Deadline Looms for Towns to Spend Affordable Housing Funds

June 7, 2012 | Politics
Affordable housing advocate say the governor is trying to reclaim millions of dollars in housing claims in an effort to balance the budget.

The July 1 deadline is nearing for towns had to spend money allocated for affordable housing or risk having millions, nearly $160 million, returned to the state Affordable Housing Trust Fund. Affordable housing advocates like Staci Berger, Housing and Community Development Network of NJ, say that the governor is trying to reclaim millions of dollars in affordable housing funds in an effort to balance the budget. Berger told Managing Editor Mike Schneider she doesn’t buy the administration’s claim that the money would only be used for housing programs.

“If you look at the governor’s budget, it’s really a shell game because they take money from the housing trust fund to fund existing housing programs and take money out of the budget to fund other things like the 10 percent income tax cut the governor’s insisted on having.”

Towns have had four years to spend the money collected from developers who paid fees rather than build affordable housing units. Berger said the inaction by municipalities is due to a lack of guidelines by the Christie administration on the appropriate uses for the funds.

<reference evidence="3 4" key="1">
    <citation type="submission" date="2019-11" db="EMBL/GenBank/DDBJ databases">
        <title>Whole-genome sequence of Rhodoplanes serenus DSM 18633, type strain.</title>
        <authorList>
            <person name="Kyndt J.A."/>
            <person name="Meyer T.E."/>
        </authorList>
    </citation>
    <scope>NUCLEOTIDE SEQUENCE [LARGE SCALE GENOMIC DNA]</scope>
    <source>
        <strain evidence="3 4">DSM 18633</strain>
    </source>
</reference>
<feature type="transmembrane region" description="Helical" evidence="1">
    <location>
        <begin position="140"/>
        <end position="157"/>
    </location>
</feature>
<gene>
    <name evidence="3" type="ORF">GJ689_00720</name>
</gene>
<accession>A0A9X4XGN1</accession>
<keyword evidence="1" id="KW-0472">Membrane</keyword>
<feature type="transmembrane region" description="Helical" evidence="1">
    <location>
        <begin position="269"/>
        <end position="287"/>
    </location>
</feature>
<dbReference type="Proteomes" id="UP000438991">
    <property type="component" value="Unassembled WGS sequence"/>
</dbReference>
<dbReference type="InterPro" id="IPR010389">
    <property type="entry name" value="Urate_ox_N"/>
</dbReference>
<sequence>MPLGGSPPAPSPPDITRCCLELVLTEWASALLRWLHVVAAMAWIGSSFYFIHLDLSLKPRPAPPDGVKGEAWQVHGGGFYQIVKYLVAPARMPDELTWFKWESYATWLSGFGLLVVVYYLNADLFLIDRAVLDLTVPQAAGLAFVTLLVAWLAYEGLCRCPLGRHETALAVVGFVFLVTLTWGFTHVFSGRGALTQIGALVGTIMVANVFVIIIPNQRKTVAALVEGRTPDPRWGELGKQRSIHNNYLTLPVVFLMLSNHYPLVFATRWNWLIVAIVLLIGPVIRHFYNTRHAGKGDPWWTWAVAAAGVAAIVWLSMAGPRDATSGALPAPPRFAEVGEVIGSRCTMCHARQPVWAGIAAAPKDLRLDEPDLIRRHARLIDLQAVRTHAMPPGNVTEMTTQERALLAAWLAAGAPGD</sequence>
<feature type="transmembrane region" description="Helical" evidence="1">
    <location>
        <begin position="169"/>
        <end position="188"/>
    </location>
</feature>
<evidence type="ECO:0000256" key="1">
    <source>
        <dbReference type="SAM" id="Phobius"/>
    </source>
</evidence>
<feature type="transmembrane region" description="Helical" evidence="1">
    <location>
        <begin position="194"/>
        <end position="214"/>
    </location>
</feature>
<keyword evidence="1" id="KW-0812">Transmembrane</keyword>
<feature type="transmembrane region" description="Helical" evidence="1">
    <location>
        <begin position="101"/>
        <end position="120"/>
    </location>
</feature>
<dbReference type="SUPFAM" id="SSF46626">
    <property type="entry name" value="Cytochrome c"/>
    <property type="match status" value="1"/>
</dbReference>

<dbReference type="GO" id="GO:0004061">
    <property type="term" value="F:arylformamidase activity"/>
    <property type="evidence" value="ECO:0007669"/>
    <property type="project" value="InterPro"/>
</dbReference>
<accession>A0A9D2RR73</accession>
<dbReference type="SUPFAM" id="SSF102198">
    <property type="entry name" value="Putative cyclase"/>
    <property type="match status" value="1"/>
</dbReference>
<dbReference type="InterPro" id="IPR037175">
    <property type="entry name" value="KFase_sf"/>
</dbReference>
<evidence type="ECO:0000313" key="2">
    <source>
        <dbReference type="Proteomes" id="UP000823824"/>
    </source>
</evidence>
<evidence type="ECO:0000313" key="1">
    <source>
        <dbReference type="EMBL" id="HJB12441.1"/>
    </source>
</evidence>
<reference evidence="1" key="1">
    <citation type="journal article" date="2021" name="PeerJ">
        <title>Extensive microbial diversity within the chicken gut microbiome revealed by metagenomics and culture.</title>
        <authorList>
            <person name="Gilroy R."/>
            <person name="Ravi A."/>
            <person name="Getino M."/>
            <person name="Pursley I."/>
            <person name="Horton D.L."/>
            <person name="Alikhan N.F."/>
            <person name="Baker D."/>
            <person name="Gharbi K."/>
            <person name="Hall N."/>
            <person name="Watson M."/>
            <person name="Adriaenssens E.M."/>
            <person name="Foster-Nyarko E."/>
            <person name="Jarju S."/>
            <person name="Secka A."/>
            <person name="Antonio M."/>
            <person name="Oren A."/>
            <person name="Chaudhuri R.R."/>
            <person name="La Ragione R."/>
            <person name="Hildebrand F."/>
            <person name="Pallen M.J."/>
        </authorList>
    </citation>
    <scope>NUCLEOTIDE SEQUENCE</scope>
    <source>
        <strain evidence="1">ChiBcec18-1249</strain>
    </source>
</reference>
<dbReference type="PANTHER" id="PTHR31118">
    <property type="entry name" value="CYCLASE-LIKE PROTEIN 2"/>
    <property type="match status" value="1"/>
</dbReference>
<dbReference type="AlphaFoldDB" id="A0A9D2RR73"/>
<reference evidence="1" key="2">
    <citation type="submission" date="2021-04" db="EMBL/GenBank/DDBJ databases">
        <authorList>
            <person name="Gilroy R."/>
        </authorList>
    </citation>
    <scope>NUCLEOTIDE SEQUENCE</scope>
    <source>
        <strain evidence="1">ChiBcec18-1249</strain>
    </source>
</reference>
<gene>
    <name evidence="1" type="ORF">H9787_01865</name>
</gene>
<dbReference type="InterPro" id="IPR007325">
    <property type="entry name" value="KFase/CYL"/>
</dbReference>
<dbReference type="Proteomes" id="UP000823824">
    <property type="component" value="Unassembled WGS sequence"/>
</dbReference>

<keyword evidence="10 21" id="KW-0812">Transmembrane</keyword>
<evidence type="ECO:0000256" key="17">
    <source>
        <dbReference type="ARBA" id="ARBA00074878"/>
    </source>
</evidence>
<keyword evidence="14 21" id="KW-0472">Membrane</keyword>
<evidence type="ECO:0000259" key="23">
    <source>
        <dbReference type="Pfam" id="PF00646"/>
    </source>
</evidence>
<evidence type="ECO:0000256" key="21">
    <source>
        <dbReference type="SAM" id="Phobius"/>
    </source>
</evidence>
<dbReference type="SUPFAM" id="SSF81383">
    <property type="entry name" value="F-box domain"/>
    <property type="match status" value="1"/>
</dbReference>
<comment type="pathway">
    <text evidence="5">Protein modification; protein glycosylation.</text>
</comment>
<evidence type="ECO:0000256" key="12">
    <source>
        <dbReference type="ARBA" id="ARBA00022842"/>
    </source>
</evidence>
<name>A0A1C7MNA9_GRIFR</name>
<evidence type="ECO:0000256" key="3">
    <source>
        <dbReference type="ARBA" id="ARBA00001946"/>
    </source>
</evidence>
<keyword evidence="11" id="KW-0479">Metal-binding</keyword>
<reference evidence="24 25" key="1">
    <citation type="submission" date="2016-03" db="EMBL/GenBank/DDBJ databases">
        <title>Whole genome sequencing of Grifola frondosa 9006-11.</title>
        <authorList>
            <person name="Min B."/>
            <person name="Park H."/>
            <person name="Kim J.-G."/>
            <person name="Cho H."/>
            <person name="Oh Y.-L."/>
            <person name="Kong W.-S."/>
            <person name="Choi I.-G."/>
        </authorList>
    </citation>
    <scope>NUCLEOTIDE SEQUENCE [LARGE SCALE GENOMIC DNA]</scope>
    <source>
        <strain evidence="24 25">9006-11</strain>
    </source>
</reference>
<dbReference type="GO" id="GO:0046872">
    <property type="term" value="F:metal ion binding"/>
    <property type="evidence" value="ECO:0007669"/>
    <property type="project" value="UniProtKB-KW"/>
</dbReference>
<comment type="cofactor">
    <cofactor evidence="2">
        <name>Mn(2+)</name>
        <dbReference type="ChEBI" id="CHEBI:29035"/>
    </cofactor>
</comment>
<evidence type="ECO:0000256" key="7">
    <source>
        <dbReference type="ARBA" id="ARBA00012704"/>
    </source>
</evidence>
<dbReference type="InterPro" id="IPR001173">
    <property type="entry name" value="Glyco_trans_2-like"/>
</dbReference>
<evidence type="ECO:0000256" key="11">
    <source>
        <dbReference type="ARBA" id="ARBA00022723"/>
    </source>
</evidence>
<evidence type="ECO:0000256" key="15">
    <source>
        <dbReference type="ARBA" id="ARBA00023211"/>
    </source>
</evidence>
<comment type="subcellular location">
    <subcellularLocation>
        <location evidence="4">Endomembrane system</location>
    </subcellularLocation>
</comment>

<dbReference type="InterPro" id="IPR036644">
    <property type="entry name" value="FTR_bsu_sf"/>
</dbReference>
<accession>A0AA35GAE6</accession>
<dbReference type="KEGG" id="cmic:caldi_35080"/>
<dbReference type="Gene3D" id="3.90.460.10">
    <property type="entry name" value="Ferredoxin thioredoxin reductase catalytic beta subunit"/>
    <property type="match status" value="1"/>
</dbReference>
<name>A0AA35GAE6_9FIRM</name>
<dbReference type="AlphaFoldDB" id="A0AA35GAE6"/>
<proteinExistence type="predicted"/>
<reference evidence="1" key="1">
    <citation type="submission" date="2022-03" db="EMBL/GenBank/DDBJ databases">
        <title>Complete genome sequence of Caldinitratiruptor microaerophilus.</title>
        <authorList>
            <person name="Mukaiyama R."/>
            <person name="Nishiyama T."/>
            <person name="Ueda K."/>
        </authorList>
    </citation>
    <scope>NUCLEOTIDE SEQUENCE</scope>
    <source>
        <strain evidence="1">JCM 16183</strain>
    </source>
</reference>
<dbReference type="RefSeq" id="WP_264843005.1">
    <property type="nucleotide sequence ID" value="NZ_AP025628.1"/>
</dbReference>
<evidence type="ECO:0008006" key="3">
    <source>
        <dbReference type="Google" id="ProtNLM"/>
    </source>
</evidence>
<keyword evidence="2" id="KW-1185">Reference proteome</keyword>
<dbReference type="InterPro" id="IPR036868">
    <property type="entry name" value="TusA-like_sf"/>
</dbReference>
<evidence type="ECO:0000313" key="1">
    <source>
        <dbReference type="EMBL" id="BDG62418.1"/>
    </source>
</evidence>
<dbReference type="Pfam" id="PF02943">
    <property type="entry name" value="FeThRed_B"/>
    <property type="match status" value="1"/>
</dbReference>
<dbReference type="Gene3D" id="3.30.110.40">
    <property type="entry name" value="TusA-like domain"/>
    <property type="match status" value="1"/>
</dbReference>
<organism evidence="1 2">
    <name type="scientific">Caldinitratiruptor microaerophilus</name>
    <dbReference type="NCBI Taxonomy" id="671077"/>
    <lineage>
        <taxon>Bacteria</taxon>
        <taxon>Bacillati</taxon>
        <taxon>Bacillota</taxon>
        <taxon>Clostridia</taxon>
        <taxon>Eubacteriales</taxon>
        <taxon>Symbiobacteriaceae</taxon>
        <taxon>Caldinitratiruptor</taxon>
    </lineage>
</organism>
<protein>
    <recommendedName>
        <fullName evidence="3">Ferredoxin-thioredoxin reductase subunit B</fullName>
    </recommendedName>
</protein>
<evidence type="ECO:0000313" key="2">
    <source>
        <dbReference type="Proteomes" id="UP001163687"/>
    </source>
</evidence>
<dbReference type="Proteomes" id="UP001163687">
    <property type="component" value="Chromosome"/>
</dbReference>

“Towns have been waiting for the governor to say ‘this is what we’re going to consider appropriate uses of those funds.’ The governor never did that. It’s like saying ‘we’re gonna tell you what the rules of the game are,’ never telling you what the rules of the game are and then saying ‘game over, I won.'”


Berger said the housing funds would have a far-reaching impact beyond the increased availability of affordable homes and would affect the community as a whole.

“The money was collected locally and is supposed to be used to help create homes which would help create jobs in those communities, so opportunities for towns to partner with nonprofits and other developers to create rental homes and home ownership opportunities for families of all income levels.”

According to Berger, a two-year extension is appropriate. She said that many towns are already trying to spend the money even without clear state guidelines for fear of losing the funds.

Even though she is uncertain about what the governor will do, Berger is encouraged by the bipartisan support for the bill.

“We think that there are a lot of residents who have been in contact with their elected officials from both parties about keeping that money where it belongs. Morris County is expected to lose about $20 million which is really a hit to their economic future in that area. There are a lot of Republican legislators that understand that this is an economic investment that should not be lost to the budget.”

A Senate panel approved a bill to give towns more time to spend money to build affordable housing. The Assembly Housing and Local Government Committee is considering a parallel bill later this afternoon.